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Does My Vote In November Count For President? Understanding The Electoral College

No, the electoral college is not the worst team in the Amateur Athletic Union. It’s the group of people who actually elect the president of the United States. How the electoral college works is one of the more complicated parts of the American electoral process — or can be, at least, when things don’t go smoothly. This guide will explain how the electoral college works; discuss the origins and development of the electoral college as some controversial elections; and examine how much your vote actually “weighs” in an election.

I was starting to explain the process to Joe [on Facebook], but I decided to share it with all of you. You probably already know and heard some of it during the past nomination conventions. Well I’ll make it simple for hard heads like me. You can read on it all day, but you will still come back to this:

The people of the United States elect a president every four years, but not directly. Here’s how it works.

In November of a presidential election year, each state holds an election for president in which all eligible citizens may vote. Citizens vote for a “ticket” of candidates that includes a candidate for president and a candidate for vice president.

The outcome of the vote in each state determines a slate of electors who then, in turn, make the actual choice of president and vice president. Each state has as many electors as it has senators and members of the House of Representatives, for a total of 538. (The District of Columbia gets three electors even though it has no representation in Congress.)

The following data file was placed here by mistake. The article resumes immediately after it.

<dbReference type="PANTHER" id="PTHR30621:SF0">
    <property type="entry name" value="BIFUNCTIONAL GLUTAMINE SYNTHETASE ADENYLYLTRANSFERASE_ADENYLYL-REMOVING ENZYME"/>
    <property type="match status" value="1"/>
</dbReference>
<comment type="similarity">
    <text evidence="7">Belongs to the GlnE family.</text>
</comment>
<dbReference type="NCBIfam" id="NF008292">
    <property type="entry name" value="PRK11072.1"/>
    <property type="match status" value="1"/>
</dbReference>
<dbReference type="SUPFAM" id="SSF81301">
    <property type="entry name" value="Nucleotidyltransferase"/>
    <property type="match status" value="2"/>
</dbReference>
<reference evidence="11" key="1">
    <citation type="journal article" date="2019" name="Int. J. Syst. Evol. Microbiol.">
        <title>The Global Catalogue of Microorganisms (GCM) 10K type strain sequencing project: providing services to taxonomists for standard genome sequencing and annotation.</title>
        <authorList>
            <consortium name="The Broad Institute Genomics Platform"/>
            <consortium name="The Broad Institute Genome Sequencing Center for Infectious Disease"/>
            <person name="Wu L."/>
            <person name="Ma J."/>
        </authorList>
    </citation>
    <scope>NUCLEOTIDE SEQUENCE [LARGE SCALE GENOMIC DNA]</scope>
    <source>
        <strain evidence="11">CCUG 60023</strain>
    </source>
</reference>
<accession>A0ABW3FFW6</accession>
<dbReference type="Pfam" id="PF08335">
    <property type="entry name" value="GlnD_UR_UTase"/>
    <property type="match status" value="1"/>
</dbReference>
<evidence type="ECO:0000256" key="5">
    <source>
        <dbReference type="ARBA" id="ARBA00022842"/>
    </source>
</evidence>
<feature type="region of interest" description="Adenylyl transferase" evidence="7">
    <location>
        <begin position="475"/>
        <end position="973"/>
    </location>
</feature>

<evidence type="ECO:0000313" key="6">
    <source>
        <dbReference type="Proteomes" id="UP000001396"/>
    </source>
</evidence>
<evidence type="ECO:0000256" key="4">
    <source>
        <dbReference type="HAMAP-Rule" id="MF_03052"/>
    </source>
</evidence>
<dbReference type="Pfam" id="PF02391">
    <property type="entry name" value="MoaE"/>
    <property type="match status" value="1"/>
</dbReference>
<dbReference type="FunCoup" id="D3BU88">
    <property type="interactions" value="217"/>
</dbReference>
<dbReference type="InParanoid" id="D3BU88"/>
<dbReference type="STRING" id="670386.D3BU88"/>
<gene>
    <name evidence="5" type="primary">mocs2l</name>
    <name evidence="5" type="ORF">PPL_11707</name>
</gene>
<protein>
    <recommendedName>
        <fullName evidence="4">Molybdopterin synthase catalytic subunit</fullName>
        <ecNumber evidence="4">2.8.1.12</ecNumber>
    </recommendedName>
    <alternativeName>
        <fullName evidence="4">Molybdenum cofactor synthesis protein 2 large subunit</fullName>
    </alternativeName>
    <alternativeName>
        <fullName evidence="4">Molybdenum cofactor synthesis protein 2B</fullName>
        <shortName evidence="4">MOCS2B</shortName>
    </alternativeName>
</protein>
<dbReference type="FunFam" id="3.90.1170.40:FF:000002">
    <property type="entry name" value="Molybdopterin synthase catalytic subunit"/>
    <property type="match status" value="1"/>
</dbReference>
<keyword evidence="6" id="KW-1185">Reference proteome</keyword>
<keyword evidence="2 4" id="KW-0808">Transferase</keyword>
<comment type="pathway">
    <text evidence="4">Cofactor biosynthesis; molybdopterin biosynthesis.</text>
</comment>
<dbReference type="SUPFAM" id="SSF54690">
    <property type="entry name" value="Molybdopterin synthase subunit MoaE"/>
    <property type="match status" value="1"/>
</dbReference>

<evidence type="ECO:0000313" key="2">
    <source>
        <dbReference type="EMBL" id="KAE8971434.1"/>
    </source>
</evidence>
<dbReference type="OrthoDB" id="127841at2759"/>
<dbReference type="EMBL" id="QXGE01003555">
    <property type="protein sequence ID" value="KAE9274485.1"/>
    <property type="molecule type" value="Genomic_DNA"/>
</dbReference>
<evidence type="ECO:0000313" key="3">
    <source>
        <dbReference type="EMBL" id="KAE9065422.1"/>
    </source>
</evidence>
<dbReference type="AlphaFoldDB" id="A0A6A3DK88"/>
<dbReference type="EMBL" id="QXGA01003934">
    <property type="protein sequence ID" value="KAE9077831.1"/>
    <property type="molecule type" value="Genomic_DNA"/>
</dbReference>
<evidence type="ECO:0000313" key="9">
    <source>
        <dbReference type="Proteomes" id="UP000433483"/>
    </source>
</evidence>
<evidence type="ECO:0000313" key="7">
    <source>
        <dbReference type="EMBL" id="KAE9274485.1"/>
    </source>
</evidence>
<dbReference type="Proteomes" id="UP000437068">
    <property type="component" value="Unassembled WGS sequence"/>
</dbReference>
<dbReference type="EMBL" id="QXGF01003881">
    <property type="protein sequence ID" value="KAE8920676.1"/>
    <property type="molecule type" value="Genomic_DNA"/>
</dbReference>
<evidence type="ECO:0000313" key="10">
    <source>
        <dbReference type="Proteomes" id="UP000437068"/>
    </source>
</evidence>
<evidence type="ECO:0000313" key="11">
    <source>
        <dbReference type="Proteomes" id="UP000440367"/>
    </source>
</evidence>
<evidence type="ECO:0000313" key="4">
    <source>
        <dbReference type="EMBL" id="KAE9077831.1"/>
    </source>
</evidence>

In December, the electors meet in their respective state capitols to cast their ballots for president and vice president. States may or may not require their electors to vote with the popular majority, and they may or may not give all of their electors to the winner of the statewide popular vote. I know it sound confusing, but it’s true.

These ballots are opened, counted, and certified by a joint session of Congress in January.

If no candidate wins a majority of the electoral votes or if the top two candidates are tied, the House of Representatives selects a president from among the two candidates with the most votes. Each state’s delegation has a single vote. The Senate selects a vice president by the same process. (This hasn’t happened since 1876, but it almost happened in 2000.)

What does this mean in practice? It means, as everyone learned or was reminded in 2000, that the candidate who receives the most votes nationwide does not necessarily become president. There is no national election for president, only separate state elections. For a candidate to become president, he or she must win enough state elections to garner a majority of electoral votes. presidential campaigns, therefore, focus on winning states, not on winning a national majority.

It also means that — at least in theory — electors can thwart the popular will and vote for a candidate not supported by the voters of their state. In practice, however, electors are pledged to cast their votes in accordance with the popular vote, and “faithless electors” who go against the popular vote are extremely rare, but it’s does happen. One thing that I have found in my years as a journalist seeking answers, the party who controls the state, Demi or GOP, really controls the electoral votes. Of course the politicians and those party rebel rousers on the state level, who participate in this every four year cocktail party, would deny it to their dying day. But had there been a faithless elector in 2000, however, Al Gore might have become president!


Things couldn't be better, even if I had hair! Navy Chief Petty Officer- Retired. I'm a Photojournalist. Former Mgr. Editor for SW Life Magazine & on-air host for American Contemporary Network (ABC) at five radio stations and General Mgr. for two TV complexes and 6 radio stations. U.S. Navy Broadcasting Service under American Force Radio & Television Satellite Network. Awarded Navy Achievement Award and Thomas Jefferson Award for Outstanding Communications in Television Journalism Internationally, judged by National Networks in New York. Served on USS Wren (DD568), USS Enterprise (CVA65) and USS Coral Sea (CV43), Southern European Broadcasting Sigonella Sicily-Italy, Navy Recruiting District Chicago, and Navy Recruiting District Miami, Media Chief Navy Office of Information Los Angeles, Senior Enlisted Advisor Navy SpecOps. Investigator with Navy Judge Advocate Generals Office.